Olafur Eliasson Perception Of Palace of Versailles

"...Is everyone now empowered enough and equally to appreciate the culture of the contemporary art?"

If you’ve ever visited the Palace of Versailles in Ile-de-France (France), you will certainly know that its sprawling gardens and Chateau are everything of the highest order. Every year, the royal court at Versailles offer an exhibition dedicated to a French or foreign artist and this summer Olafur Eliasson is the guest artist. Internationally acclaimed, the Danish artist and his work investigates ‘perception, movement, embodied experience, and feelings of self.’ Best known for wonderfully striking installations that have featured in the Turbine Hall of Tate Modern, London, and along the shorelines of Manhattan and Brooklyn, New York, Eliasson’s latest career achievement is the presentation of 6 artworks in the French Palace and 3 in its gardens of Versailles, running from June 7th to October 30th, 2016.

With the contemporary art exhibitions always a contrast to the Baroque architecture of the Palace, a place that once represented the true amount of power of the French King, is everyone now empowered enough and equally to appreciate the culture of the contemporary art? As Eliasson explains, “…the site invites visitors to take control of the authorship of their experience instead of simply consuming and being dazzled by the grandeur…”, and continues to say, and “…asks them to exercise their senses, to embrace the unexpected, to drift through the gardens, and to feel the landscape take shape through their movement.”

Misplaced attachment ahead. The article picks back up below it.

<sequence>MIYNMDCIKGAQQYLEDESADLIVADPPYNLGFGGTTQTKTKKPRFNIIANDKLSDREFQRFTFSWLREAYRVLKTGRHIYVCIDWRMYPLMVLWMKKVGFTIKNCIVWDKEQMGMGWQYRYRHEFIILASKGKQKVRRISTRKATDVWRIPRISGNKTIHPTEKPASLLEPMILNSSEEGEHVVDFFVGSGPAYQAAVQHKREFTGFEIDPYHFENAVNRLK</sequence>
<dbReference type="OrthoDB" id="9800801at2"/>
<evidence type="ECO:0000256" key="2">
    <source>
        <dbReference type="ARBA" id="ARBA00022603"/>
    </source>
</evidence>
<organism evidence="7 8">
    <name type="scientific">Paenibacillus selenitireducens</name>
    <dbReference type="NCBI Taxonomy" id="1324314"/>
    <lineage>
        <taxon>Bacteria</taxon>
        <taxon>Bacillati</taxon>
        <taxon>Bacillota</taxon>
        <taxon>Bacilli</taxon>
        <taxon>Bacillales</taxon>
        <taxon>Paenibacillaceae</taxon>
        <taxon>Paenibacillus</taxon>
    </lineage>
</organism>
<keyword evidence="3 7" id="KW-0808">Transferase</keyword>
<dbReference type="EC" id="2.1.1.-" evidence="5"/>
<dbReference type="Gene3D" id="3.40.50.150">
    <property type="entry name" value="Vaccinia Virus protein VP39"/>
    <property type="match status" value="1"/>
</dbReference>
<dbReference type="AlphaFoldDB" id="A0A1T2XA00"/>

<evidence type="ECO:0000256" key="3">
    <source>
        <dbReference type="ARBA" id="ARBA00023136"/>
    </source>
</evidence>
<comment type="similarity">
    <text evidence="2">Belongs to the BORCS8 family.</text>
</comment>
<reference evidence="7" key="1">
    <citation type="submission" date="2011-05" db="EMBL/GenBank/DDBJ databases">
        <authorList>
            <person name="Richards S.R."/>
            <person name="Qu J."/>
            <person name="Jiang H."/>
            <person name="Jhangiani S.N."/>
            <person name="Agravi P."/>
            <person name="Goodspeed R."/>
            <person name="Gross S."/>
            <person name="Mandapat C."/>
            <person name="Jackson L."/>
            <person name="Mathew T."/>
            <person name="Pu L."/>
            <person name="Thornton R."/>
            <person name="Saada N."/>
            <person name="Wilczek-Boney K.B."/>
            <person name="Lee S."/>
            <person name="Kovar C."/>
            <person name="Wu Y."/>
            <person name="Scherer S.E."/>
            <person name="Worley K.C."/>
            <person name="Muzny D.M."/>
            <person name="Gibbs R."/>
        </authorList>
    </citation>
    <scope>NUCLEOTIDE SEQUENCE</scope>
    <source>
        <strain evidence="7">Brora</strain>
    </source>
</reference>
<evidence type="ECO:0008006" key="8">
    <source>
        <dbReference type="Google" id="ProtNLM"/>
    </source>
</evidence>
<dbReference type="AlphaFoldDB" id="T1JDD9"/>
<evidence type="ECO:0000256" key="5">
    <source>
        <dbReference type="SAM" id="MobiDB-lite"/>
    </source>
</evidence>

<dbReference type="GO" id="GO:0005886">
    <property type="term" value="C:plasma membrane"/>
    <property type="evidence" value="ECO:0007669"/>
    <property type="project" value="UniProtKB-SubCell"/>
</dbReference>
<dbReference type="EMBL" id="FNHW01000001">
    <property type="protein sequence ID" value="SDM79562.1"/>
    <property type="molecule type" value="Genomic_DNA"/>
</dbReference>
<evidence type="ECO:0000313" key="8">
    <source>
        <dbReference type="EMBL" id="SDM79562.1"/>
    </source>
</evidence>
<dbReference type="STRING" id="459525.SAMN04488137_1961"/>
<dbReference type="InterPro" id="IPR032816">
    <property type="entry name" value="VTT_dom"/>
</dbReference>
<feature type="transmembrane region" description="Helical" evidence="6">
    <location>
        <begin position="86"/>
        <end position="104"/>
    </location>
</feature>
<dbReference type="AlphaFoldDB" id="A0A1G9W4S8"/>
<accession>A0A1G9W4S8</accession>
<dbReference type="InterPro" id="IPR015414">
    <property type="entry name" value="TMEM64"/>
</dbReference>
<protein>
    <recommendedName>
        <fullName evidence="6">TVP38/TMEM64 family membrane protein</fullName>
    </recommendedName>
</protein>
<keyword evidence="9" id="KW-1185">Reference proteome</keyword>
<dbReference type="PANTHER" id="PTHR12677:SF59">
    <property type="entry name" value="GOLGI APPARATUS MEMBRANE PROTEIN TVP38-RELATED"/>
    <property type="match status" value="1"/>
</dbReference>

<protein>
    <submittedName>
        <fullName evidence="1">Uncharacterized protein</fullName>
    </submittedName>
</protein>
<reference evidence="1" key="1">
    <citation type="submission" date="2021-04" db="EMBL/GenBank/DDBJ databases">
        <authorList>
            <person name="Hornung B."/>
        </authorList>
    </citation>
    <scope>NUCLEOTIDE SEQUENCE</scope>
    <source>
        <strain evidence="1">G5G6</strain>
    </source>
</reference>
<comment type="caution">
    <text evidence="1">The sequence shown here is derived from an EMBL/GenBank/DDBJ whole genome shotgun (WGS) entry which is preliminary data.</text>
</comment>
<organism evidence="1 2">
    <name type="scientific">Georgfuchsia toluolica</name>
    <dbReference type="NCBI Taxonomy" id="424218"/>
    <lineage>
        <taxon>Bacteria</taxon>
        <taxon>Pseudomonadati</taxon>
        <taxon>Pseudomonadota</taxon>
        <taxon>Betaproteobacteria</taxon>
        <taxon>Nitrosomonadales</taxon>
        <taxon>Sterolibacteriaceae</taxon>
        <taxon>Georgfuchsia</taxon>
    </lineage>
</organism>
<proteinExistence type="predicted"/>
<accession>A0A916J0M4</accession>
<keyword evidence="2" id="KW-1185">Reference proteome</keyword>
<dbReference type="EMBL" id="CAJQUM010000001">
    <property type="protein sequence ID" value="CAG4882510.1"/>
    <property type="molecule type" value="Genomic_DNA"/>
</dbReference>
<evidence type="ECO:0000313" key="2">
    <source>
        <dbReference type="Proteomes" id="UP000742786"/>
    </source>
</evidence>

At Eliasson’s summer exhibition there are on showcase a series of subtle spatial interventions of mirrors and light within the Palace building, whilst fog and water related artworks can be found in the gardens, all echoing the theme of ‘transformation’. While the building and its gardens are formal, rigid and of high design, the interventions are fluid, dynamic and reinvigorating. By the sheer scale of the gardens, peoples perceptions of time and scale are manipulated, but by the fluid water interventions people are given a reference point by way of knowing how long it takes water to fall; an interesting contrast.

Anish Kapoor was the commissioned artist last year for the exhibition and its no surprise that such an acclaimed artist as Eliasson has been chosen to follow-up in Kapoor’s footsteps.

Discover opening times and event details at ChateauVersailles.fr.

Olafur Eliasson Writing The History Books

Eliasson's design revives one of the landscape architect André Le Nôtre’s original, unrealised visions of placing a waterfall along the main axis of the Grand Canal...

(Photography Credit : OlafurEliasson.net)

8 Originality
8.5 Creativity
8 Culturality
9.5 Interactiveness
8.5

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